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"State of the Air" report finds improvements in U.S. air quality, but smog problems persist

Are you living in a state or city that has earned an "F" in air quality?

The American Lung Association has released its annual "State of the Air" report that details which parts of the country have the cleanest air quality and which areas have major room for improvements in reducing pollution.

For the report, researchers compiled recent air pollution data from the Environmental Protection Agency (EPA) for the two most common kinds of air pollution: Particle pollution, which is sometimes referred to as "soot" and ozone, which is better known as "smog."

They found more than 40 percent of the population -- or 131 million people -- live in counties that have unhealthy levels of pollution. That can carry significant health risks to high-risk groups of the population including infants and young children, teens, the elderly, people with lung diseases like chronic obstructive pulmonary disease(COPD) and asthma, people with heart disease, diabetics and those who work or exercise outside.

Small particles from pollution like truck exhaust can get trapped in the lungs, according to the association, triggering illness, hospitalization or even an early death. Particle pollution also reduces lung function and can cause coughing, wheezing, cardiac arrhythmias (irregular heart rhythms) and heart attacks. Also, particle pollution has been linked to greater use of asthma medications and increased rates of school absenteeism, emergency room visits and hospital admissions, the American Lung Association added.

The five most polluted cities in terms of year-round particle exposure are all in California and include: Bakersfield-Delano, Calif. and Merced, Calif. (tied for first), Fresno-Madera, Calif. (third), Hanford-Corcoran, Calif. and Los Angeles-Long Beach-Riverside, Calif. (tied for fourth).

The five cities with the least exposure to particle pollution throughout the year in order are Cheyenne, Wyo. (first), Santa Fe-Espanola, N.M. and St. George, Utah (tied for second), Prescott, Ariz. (fourth) and Farmington, N.M. (fifth).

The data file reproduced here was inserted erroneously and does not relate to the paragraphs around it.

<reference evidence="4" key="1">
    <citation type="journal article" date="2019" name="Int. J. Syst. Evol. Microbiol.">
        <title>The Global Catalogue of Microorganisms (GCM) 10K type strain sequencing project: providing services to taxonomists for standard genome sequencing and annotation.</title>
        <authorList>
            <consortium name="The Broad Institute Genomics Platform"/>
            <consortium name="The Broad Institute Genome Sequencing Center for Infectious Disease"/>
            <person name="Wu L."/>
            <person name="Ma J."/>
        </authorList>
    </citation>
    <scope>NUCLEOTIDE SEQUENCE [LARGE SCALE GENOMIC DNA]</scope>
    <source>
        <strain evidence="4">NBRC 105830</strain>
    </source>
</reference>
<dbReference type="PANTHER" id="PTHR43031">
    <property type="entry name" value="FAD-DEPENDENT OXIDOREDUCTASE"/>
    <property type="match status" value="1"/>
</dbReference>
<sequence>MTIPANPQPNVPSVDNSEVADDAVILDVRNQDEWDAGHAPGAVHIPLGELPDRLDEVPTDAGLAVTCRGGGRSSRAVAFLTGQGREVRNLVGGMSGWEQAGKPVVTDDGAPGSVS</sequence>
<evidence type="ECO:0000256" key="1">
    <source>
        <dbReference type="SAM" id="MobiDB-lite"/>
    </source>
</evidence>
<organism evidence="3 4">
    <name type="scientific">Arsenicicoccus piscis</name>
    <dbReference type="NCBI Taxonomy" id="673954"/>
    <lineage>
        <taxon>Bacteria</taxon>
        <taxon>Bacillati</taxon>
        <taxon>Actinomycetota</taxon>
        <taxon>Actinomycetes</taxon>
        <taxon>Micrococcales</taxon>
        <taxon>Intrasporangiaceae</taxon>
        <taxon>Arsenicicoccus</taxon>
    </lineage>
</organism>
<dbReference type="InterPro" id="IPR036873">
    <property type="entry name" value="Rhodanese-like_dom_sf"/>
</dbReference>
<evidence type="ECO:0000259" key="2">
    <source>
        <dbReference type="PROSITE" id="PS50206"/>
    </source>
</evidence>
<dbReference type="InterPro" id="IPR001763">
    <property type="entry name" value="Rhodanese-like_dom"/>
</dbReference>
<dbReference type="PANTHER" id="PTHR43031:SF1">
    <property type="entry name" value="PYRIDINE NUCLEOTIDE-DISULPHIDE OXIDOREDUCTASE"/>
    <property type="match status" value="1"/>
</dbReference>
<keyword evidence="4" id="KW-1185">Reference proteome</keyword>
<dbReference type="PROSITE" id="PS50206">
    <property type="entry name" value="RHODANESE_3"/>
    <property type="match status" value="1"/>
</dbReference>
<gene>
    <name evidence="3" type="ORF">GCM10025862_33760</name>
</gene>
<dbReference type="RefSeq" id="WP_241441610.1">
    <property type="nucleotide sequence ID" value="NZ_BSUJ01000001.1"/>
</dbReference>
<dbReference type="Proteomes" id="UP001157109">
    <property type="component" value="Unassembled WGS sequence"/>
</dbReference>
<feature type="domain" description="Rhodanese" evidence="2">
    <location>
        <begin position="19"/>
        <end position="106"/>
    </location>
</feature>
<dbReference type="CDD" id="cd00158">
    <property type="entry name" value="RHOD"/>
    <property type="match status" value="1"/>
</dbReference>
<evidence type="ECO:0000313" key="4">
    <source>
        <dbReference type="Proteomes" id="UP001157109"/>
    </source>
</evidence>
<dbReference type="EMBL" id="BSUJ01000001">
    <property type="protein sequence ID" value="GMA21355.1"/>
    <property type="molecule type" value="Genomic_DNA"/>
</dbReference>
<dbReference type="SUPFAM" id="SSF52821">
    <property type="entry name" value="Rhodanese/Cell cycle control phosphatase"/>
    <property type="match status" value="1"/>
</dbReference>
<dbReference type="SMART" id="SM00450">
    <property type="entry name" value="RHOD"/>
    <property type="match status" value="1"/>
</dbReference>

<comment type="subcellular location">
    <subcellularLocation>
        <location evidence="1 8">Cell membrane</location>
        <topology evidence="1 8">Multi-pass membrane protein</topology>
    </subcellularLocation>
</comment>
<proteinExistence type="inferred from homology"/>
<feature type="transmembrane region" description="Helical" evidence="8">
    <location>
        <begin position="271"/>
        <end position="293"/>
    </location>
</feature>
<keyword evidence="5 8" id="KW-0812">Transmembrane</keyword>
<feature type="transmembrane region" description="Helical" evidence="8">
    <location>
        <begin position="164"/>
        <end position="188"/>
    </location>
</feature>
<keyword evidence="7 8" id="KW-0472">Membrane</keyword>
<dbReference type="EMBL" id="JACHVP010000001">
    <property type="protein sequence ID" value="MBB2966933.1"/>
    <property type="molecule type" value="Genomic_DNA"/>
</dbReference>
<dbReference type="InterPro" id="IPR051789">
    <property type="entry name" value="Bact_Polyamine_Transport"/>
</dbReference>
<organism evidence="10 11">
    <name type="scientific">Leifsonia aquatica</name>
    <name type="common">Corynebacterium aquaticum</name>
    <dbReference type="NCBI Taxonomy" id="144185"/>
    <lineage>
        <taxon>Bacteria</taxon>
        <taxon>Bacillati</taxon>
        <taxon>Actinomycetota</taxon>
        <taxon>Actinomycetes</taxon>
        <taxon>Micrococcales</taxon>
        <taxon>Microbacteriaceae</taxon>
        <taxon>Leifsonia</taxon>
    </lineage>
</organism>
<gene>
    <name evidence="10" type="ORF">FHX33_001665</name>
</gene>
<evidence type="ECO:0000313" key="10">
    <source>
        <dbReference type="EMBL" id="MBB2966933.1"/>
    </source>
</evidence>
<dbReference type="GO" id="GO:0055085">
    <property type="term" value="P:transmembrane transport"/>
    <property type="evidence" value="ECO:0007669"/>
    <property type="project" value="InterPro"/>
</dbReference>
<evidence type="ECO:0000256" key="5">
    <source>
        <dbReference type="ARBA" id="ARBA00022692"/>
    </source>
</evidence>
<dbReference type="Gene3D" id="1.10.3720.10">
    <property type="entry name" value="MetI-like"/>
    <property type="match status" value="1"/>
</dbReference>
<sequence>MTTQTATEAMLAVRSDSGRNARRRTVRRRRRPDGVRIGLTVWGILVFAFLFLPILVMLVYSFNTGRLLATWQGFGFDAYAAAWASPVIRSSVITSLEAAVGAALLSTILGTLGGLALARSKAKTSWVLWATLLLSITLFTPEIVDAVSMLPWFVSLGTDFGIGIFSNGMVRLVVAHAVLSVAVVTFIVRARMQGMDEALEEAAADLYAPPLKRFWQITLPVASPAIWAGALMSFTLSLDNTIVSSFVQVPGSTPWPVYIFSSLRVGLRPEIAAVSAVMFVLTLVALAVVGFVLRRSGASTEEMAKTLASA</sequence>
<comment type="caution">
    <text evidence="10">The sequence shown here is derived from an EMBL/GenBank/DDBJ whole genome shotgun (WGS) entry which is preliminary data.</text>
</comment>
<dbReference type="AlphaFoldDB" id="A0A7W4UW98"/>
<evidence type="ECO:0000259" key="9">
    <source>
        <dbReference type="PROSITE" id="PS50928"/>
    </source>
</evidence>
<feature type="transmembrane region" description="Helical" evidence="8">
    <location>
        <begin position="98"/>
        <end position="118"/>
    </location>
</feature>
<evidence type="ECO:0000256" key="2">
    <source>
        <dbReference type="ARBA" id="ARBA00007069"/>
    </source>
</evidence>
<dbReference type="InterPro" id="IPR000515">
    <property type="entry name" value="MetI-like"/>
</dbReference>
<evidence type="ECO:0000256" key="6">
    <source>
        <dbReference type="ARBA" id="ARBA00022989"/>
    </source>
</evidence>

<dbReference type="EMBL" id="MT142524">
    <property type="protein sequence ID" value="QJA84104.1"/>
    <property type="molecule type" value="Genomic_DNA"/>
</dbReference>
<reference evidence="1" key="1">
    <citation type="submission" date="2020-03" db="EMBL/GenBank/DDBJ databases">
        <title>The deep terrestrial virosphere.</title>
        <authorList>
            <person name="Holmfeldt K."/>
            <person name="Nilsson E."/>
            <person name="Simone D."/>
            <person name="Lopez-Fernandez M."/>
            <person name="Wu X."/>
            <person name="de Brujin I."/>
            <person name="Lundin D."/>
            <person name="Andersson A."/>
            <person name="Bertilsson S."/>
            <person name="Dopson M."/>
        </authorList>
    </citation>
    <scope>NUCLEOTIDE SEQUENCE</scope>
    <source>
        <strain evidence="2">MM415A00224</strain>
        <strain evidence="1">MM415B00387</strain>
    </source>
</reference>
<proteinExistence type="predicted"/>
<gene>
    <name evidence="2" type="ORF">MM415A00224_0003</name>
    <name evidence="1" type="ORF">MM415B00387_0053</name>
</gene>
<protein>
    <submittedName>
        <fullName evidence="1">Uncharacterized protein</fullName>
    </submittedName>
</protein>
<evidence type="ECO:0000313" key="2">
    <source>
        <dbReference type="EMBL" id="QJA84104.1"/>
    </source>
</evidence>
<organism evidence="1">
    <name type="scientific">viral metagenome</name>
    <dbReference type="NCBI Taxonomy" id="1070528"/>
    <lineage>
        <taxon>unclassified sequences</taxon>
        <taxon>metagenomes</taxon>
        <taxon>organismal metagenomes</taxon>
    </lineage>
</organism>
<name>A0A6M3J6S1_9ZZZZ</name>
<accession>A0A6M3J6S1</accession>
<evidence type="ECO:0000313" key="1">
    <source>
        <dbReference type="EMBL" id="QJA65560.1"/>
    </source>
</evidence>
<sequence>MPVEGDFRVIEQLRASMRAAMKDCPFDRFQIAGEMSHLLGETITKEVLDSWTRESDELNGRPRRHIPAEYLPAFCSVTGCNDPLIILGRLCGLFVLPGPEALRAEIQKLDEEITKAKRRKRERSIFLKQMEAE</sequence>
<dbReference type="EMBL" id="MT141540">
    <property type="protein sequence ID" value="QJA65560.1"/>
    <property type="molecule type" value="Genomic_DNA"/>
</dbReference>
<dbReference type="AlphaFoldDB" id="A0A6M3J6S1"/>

Smog also contributes to certain health risks because ozone is harmful to breathe. It reacts chemically with lung tissue, aggressively attacking it. Ozone is a gas molecule that develops in the atmosphere when sunlight reacts with emissions that come out of vehicle tailpipes and smokestacks.

People who spend lots of time outdoors, children and teens, elderly adults, people with existing lung conditions, and those with heart disease face added risk. The American Lung Association added that people with low incomes and obese individuals may face greater health risks triggered by smog. Short-term risks from smog exposure include shortness of breath, wheezing and coughing, asthma attacks, increased risk for respiratory infections, hospitalization for those with existing lung issues, and risk for irregular heart rhythms that could one day lead to stroke or premature death.

The American Lung Association urges people to skip exercising on high pollution days and never exercise near a busy freeway.

Fifty U.S. cities had no unhealthy ozone ranges this past year, according to the report, including Bismarck, N.D., Columbia, Mo., Honolulu, Hawaii, Laredo, Texas and Rochester, Minn. (For a list of the 10 smoggiest cities in the U.S., see the gallery on the left).

Nationwide, the U.S. is continuing a trend towards cleaner air quality, according to the report, with the most progress seen in areas of the country that reduced their year-round levels of particle pollution. The Clean Air Act was introduced in 1970 to drive many of these cuts in air pollution, the report said.

"Thanks to the Clean Air Act, the United States continues to make progress providing healthier air," wrote the researchers. "The State of the Air 2013 shows that the nation's air quality is overall much cleaner, especially compared to just a decade ago."

Many cities, however, that ranked among the most polluted for the association's 2012 report had even more days oh high smog levels this year.

Another "disturbing" trend the report found was increases in the number of days some cities had unhealthy particle levels, periods that often occur in the winter which may be due to increases in burning of wood and other fuels for heat. This was recently evident in Fairbanks, Alaska and Salt Lake City, the researchers said.

What can we do to reduce pollution in our areas? The American Lung Association recommends people reach out to the EPA and tell the agency you want cleaner gasoline and stricter emission standards. Other steps individuals can take in their communities are driving less and opting for carpools, walking, biking or mass transit.

To see the full "State of the Air" report and see how your city compares to elsewhere in the country, visit the American Lung Association's website.

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